Bo BiceSeason/Finish: 2005, secondChart history: The Billboard 200: “The Real Thing,” 2005 (No. 4, 661,000). The Billboard Hot 100: “Inside Your Heaven,” No. 2; “The Real Thing,” No. 56.

I’m just a normal cat from Alabama, and I never really had any idea how big “Idol” was. I would get off work and go play gigs. So I wasn’t really familiar with the show. I got passed on by three major labels before “Idol,” so it definitely helped me. I’d already been chasing the dream for 13 years, making a living at this. That’s a blessing in itself. I had a great career selling albums at gigs and out of my car. I wasn’t doing too bad. I mean, it took a while to obviously build that career up. I’ll always be grateful for “Idol,” and I wouldn’t really run from it. But obviously I want people to look past that and see what I do, like playing instruments and writing songs. I’m not really a pop guy; I’m more of a Southern rock guy. My favorite “Idol” moment was playing “Sweet Home Alabama” and “Freebird” with Lynyrd Skynyrd. I’ve gotten to play with them several times since then. You never get used to playing with your idols, people that you grew up listening to and learning from. It’s cool to see people like that and say, “OK, cool, I can adjust to this. I’m still the same normal Bo that I’ve always been. It’s just on a different kind of level.” It’s just a matter of adjusting. I think back to the auditioning process, the first actual one I did in Orlando (Fla.). Everything was so new. If I could only go back and tell myself what I was in store for that night when I was laying there with 17,000 other people crammed in this building.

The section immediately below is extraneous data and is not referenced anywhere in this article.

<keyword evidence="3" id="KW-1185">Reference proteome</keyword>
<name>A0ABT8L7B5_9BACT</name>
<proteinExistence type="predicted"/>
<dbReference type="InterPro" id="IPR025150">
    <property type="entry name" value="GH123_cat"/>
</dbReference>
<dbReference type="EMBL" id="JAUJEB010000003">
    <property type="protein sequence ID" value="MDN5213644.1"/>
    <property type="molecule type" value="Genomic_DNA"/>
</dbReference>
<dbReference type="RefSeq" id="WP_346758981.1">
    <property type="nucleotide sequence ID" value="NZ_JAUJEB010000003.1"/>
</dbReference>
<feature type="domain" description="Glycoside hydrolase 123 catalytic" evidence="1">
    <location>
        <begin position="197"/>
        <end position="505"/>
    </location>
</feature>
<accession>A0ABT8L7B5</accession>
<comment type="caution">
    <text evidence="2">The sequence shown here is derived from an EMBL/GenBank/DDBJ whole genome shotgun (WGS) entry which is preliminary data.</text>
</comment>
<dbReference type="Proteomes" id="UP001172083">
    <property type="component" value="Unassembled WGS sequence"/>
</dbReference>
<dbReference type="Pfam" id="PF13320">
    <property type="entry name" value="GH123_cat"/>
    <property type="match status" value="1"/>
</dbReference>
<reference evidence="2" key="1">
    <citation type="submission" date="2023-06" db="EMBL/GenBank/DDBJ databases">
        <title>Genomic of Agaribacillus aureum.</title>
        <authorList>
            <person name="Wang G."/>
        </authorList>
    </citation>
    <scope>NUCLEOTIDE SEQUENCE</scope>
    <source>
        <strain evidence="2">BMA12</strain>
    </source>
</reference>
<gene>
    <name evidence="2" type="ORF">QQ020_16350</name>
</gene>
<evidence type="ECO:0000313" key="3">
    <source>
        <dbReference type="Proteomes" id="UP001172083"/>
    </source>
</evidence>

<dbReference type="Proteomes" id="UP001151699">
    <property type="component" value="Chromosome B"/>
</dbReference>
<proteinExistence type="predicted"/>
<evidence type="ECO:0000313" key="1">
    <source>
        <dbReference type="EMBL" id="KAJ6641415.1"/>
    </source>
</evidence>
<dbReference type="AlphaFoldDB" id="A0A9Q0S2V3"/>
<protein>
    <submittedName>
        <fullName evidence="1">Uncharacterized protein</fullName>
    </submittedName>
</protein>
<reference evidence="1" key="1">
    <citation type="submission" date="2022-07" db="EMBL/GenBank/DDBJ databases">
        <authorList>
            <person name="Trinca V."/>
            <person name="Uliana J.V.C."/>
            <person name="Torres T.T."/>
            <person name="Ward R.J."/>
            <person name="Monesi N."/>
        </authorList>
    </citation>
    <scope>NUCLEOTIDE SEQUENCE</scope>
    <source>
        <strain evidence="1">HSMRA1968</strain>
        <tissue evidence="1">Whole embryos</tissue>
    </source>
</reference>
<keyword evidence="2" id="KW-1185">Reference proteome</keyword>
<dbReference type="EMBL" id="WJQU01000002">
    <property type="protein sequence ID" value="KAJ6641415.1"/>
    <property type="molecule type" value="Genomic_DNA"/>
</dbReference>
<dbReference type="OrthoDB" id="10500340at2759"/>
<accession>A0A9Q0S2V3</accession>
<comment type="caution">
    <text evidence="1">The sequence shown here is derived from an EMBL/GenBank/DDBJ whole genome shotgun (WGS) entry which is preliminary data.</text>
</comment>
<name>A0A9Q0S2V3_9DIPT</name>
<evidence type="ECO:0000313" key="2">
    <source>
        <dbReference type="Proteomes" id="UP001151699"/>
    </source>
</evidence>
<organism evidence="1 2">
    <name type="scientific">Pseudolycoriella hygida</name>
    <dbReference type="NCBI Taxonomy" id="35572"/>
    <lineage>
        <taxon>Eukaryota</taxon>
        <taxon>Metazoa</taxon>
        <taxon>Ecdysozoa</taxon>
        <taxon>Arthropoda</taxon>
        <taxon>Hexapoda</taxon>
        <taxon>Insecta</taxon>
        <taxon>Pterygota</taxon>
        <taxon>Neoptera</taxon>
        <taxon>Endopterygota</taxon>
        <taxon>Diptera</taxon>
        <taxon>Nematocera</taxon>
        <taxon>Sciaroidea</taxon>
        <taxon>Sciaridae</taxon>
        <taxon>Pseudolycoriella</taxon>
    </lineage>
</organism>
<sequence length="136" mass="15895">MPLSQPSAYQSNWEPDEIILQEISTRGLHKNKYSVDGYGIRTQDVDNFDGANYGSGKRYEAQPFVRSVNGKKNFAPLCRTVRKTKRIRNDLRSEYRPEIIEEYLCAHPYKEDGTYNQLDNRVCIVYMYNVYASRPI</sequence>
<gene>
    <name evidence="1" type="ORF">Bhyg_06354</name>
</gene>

Chris DaughtrySeason/Finish: 2006, fourthChart history: The Billboard 200: Daughtry, “Daughtry,” 2006 (No. 2, 1.1 million). The Billboard Hot 100: “It’s Not Over,” No. 28.

I didn’t know a lot about the music business as a business, so everything we did was really new information — the royalties and how you get paid on an album, how many people it takes to complete your team and all the people it takes to promote your album. It’s just amazing to me how many people you don’t see behind the scenes that are working so hard for you. They basically have the option to sign you. That’s their choice; you’re not obligated to anything coming off the show, especially if you don’t win. I was just very fortunate that Clive (Davis) wanted to work with me, and I thought 19 Management did a great job with us on the show, so I decided to stay with them. But my arm wasn’t twisted to do anything I didn’t want to. Everybody’s well aware of the possibilities; they don’t blindside us with anything. For me, (”Idol”) wasn’t about necessarily winning as much as it was, in the beginning, to hopefully get more gigs with my band. It definitely took on a life of its own, and I don’t regret it at all. It was a fantastic opportunity to get my face out there and use it to show the world what I was able to do. It’s all about taking the opportunities that are in front of you and making the best of them and using them to your advantage. I don’t think it’s cheesy one bit. I’m glad I didn’t win simply because I was able to form a band and come out as a band, not just Chris Daughtry. I was never too keen on being a solo pop artist or a solo guy — if I won, that’s what I would’ve been, and I didn’t want that. All I ever wanted to be was part of a successful rock band.